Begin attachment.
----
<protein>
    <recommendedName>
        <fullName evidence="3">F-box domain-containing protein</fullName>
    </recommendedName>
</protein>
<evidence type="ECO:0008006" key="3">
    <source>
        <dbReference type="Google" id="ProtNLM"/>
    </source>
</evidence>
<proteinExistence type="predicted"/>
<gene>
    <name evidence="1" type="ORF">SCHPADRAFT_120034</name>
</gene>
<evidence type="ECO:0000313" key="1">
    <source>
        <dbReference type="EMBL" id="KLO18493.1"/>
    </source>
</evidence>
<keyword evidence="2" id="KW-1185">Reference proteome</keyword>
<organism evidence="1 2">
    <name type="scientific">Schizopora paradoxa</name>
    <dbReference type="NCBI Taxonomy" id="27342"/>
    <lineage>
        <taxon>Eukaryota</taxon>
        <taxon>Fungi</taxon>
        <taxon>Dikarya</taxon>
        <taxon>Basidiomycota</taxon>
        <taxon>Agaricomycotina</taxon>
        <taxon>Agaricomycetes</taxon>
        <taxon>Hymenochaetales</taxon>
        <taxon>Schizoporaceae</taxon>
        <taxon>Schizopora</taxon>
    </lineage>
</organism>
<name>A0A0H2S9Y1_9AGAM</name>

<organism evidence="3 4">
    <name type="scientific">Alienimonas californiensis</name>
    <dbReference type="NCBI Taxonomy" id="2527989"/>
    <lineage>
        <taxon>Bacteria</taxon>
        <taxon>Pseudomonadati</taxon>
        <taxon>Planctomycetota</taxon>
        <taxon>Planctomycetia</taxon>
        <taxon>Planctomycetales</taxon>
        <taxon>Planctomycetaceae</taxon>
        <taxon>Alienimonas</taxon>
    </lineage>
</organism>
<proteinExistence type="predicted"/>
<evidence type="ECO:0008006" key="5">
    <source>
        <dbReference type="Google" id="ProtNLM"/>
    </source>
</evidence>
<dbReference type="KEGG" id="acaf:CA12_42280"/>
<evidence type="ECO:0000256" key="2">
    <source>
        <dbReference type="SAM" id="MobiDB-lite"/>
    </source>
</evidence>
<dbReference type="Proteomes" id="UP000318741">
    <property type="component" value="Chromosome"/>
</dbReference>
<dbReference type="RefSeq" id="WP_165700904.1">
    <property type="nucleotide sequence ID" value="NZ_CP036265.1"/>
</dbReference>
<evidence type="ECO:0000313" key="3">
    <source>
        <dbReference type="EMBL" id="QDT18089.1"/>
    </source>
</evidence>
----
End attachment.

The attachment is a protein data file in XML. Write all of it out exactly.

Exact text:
<protein>
    <recommendedName>
        <fullName evidence="3">F-box domain-containing protein</fullName>
    </recommendedName>
</protein>
<evidence type="ECO:0008006" key="3">
    <source>
        <dbReference type="Google" id="ProtNLM"/>
    </source>
</evidence>
<proteinExistence type="predicted"/>
<gene>
    <name evidence="1" type="ORF">SCHPADRAFT_120034</name>
</gene>
<evidence type="ECO:0000313" key="1">
    <source>
        <dbReference type="EMBL" id="KLO18493.1"/>
    </source>
</evidence>
<keyword evidence="2" id="KW-1185">Reference proteome</keyword>
<organism evidence="1 2">
    <name type="scientific">Schizopora paradoxa</name>
    <dbReference type="NCBI Taxonomy" id="27342"/>
    <lineage>
        <taxon>Eukaryota</taxon>
        <taxon>Fungi</taxon>
        <taxon>Dikarya</taxon>
        <taxon>Basidiomycota</taxon>
        <taxon>Agaricomycotina</taxon>
        <taxon>Agaricomycetes</taxon>
        <taxon>Hymenochaetales</taxon>
        <taxon>Schizoporaceae</taxon>
        <taxon>Schizopora</taxon>
    </lineage>
</organism>
<name>A0A0H2S9Y1_9AGAM</name>

<organism evidence="3 4">
    <name type="scientific">Alienimonas californiensis</name>
    <dbReference type="NCBI Taxonomy" id="2527989"/>
    <lineage>
        <taxon>Bacteria</taxon>
        <taxon>Pseudomonadati</taxon>
        <taxon>Planctomycetota</taxon>
        <taxon>Planctomycetia</taxon>
        <taxon>Planctomycetales</taxon>
        <taxon>Planctomycetaceae</taxon>
        <taxon>Alienimonas</taxon>
    </lineage>
</organism>
<proteinExistence type="predicted"/>
<evidence type="ECO:0008006" key="5">
    <source>
        <dbReference type="Google" id="ProtNLM"/>
    </source>
</evidence>
<dbReference type="KEGG" id="acaf:CA12_42280"/>
<evidence type="ECO:0000256" key="2">
    <source>
        <dbReference type="SAM" id="MobiDB-lite"/>
    </source>
</evidence>
<dbReference type="Proteomes" id="UP000318741">
    <property type="component" value="Chromosome"/>
</dbReference>
<dbReference type="RefSeq" id="WP_165700904.1">
    <property type="nucleotide sequence ID" value="NZ_CP036265.1"/>
</dbReference>
<evidence type="ECO:0000313" key="3">
    <source>
        <dbReference type="EMBL" id="QDT18089.1"/>
    </source>
</evidence>